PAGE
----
In his first two collections - Soft Keys and Raising Sparks - Michael Symmons Roberts established himself as a lyric and dramatic poet with metaphysical concerns. In this new collection, those concerns are as strong as ever, but rooted in a specific place and time.
These poems describe the personal and public rise and fall of Greenham Common. The public story, as one of the most contentious missile bases of the cold war, ended with fences removed, buildings demolished, the base returned to common land. The private history emerges from the poet's own experience, as an adolescent living a mile away from Greenham Common at the height of its powers. That third community of locals - not the USAF or the peace camps - is finally given a voice in Burning Babylon.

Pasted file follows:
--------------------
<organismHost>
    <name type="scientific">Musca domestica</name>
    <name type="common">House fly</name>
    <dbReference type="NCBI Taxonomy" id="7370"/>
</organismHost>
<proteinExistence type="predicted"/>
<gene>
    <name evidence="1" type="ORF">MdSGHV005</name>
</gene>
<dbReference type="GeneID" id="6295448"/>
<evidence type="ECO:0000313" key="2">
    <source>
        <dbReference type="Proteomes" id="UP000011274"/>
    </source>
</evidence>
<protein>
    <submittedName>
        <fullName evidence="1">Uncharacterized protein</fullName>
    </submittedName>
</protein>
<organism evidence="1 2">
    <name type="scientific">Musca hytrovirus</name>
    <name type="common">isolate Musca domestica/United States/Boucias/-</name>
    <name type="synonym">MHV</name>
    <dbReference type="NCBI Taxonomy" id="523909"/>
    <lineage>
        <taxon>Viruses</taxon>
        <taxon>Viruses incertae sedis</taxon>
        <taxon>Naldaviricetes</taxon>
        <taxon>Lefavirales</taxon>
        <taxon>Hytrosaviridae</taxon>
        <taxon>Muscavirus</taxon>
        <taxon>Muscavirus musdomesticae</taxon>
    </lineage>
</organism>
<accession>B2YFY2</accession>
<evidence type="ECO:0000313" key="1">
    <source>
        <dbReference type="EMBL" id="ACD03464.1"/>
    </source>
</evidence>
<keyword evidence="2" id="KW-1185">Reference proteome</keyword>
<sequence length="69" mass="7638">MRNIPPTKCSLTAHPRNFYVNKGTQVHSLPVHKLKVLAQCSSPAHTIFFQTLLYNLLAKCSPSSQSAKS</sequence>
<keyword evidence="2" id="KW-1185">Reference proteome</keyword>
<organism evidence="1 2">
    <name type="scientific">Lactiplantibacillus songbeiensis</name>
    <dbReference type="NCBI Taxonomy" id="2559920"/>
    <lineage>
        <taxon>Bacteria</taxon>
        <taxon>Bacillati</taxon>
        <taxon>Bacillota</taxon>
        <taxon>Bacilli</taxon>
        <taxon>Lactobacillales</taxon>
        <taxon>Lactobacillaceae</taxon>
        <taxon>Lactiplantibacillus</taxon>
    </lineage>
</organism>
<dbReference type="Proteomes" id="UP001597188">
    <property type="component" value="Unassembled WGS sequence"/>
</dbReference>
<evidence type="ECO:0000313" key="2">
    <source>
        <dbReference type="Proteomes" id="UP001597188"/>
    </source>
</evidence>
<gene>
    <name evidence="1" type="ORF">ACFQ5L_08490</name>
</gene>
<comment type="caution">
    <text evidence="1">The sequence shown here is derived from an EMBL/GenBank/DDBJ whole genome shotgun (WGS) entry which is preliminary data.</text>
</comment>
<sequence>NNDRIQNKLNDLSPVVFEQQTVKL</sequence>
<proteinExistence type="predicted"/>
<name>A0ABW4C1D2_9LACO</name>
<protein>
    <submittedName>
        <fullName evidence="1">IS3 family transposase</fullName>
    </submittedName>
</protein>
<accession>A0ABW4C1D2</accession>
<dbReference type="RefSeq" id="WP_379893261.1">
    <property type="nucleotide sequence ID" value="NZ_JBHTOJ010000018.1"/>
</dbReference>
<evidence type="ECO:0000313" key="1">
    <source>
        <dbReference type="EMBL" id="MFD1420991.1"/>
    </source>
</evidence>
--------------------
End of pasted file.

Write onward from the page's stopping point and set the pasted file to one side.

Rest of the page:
This is war poetry, but from an undeclared war in which battle lines were unclear, secrecy was an obsession, and threat was the chief weapon. At the heart of it all was that real and mythic gated city - the base - which was both a key part of the poet's childhood landscape, and the prime nuclear target in Britain. This image of a huge, occult and lethal power latent behind wire in the middle of England has haunted the minds of a generation - just as the poems in this book will resonate long after it is laid aside.